My clients are in the foundation and nonprofit space but it sometimes irks me that consultants are asked to make these organizations "run more like a business." Unlike a for profit business, my clients' missions are not to maximize shareholder wealth, so is it right to be doing so?
In the end, the main difference between for profit and non profit is the disposition of profits. The largest foundations have assets that put them well inside the Fortune 500 and some operate with thousands of employees across the globe. Therefore, it is logical to consider them businesses because they are. Just because their missions are not oriented to shareholders does not mean that the leadership, strategy customer service, information management, human resource and business processes don't deserve your best improvement efforts. The outcome of applying your consulting skills is not profitability to shareholders but service to stakeholders.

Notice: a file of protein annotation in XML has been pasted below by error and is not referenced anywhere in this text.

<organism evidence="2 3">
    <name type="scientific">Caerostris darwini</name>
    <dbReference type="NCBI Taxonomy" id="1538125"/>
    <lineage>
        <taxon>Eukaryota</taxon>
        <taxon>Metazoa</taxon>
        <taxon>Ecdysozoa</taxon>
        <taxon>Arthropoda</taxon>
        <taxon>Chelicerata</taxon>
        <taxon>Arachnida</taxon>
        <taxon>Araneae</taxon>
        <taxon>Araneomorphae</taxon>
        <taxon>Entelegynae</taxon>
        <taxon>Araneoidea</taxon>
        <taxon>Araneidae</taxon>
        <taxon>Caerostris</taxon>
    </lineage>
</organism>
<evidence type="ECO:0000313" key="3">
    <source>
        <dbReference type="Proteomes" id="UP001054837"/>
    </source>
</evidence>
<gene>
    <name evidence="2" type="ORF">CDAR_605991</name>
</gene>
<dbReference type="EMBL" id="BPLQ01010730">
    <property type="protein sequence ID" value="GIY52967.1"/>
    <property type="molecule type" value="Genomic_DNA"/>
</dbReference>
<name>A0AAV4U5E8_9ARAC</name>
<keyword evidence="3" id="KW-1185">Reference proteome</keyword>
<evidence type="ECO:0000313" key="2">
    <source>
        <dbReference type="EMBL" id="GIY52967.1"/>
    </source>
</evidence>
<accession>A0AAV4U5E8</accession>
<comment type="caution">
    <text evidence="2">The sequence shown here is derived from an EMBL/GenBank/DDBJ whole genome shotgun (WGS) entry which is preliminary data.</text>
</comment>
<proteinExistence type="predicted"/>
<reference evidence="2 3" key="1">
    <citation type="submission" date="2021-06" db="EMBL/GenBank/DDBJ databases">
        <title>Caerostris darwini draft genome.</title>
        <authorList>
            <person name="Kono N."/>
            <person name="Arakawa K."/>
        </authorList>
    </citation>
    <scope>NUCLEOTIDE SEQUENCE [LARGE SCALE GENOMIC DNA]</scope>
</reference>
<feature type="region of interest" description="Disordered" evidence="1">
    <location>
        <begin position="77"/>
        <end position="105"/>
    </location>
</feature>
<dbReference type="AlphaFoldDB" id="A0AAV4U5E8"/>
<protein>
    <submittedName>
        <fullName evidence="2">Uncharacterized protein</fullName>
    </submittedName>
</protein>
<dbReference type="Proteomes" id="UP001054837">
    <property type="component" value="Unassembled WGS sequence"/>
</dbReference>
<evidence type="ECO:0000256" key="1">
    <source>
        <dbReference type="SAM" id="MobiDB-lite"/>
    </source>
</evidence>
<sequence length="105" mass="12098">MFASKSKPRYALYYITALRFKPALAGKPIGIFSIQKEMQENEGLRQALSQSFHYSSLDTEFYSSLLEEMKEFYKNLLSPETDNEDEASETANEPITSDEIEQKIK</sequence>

Consider that a poorly run nonprofit or foundation loses the trust of its funders and service recipients. It also fails to generate enough revenue or control costs such that it compromises its ability to fully achieve its mission. Finally, employees and volunteers working at an organization with an inefficient, unfair or dysfunctional working environment will not contribute their best efforts. For these reasons and more, your best efforts to run your clients' organizations efficiently and effectively are valid.Tip:
That said, the constituents of every organization, for profit or nonprofit, benefit from competence consulting advice aimed at good "business" practices. This applies to public sector organizations as well. Some government agencies and nonprofits are so effectively managed that they put a lot of for profit businesses to shame. Your clients can be in this category. © 2011 Institute of Management Consultants USA